An entry point into a full-featured network, such as through a Wi-Fi access point.
An Ethernet technology that enables speeds of 1000 megabits (1 gigabit) per second.
A public location, such as a restaurant, hotel or convention center, where Wi-Fi service (for free or for a subscription or one-time charge) is available through the placement of an access point.
Hardware in a fixed location that connects different users to a network via multiple ports on the hub.
Short for Institute of Electrical and Electronics Engineers. An international organization responsible for developing standards for LAN equipment.
Short for Internet Protocol. A term that describes any device or system that uses the public Internet or a private Internet-based network to transmit and receive data to and from Internet addresses.
A 32-bit number that determines the location on the network of a data transmission device (such as an Internet server) or receive device (such as a PC). The IP address appears as a string of three or four number fields, each between 1 and 256 and separated by dots, such as 188.8.131.52.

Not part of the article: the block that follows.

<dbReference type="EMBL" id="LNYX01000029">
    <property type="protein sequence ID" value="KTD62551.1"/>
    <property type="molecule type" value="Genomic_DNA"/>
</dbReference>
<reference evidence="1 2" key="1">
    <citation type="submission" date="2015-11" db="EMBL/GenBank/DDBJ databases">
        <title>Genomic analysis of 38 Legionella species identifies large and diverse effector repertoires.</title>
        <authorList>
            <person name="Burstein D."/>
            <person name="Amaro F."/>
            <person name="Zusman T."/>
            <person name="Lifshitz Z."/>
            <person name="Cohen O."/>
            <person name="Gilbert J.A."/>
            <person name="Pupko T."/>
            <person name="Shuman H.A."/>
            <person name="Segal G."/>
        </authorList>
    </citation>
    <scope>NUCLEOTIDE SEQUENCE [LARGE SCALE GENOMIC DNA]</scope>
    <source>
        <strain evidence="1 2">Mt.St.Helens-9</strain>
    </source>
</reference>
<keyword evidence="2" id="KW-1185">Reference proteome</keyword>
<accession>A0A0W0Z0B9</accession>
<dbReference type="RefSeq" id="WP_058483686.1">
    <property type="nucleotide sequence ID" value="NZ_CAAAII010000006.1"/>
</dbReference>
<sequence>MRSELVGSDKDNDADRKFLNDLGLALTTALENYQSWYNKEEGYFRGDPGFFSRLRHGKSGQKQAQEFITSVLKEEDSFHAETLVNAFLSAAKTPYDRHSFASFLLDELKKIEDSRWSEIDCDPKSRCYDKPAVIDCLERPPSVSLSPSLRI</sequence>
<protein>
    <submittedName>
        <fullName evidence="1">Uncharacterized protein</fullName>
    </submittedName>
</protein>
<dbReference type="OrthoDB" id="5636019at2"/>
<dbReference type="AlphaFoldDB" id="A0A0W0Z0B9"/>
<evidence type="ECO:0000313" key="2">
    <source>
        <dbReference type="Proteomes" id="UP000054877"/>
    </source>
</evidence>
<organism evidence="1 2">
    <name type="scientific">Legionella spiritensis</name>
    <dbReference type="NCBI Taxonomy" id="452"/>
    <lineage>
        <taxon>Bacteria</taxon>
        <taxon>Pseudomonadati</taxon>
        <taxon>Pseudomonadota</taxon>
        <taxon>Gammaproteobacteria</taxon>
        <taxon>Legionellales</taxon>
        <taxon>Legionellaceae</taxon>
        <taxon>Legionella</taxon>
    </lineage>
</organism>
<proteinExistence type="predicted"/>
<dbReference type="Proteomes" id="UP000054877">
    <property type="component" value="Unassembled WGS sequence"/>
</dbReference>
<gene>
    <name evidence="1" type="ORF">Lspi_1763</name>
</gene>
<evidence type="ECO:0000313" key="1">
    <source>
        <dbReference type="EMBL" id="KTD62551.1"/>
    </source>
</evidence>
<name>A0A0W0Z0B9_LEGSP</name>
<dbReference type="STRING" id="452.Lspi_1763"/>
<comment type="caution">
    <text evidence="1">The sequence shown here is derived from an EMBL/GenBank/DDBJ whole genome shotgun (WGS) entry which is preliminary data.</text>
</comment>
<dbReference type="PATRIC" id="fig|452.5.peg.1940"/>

Short for Local Area Network. A group of computers and peripheral devices in one location, interconnected by wired or wireless methods, that can communicate with one another.
Short for Medium Access Control Address. A unique MAC address is programmed in every network interface card or device that operates on a local area network such as Wi-Fi. For reasons of network security, identifies a specific user device by means of its MAC address before on the network.
Short for Metropolitan Area Network. A network covering a city or other large area, such as a campus.
Short for Multiple Input, Multiple-Output. A technology that uses signals from multiple smart antennas to increase network bandwidth and range.
MU-MIMO (Multi-user MIMO)
A set of MIMO technologies for wireless communication where a set of wireless terminals or users, each with multiple antennas communicate with each other. It builds on single-user MIMO where a single multi-antenna transmitter communicates with a single multi-antenna receiver.
Short for Network Interface Card. An adapter card inserted as an expansion card or already integrated in a PC for enabling access to a local area network.
Short for Orthogonal Frequency Division Multiplexing. An emerging technology for wireless LANs in which data signals are divided into smaller channels at different frequencies.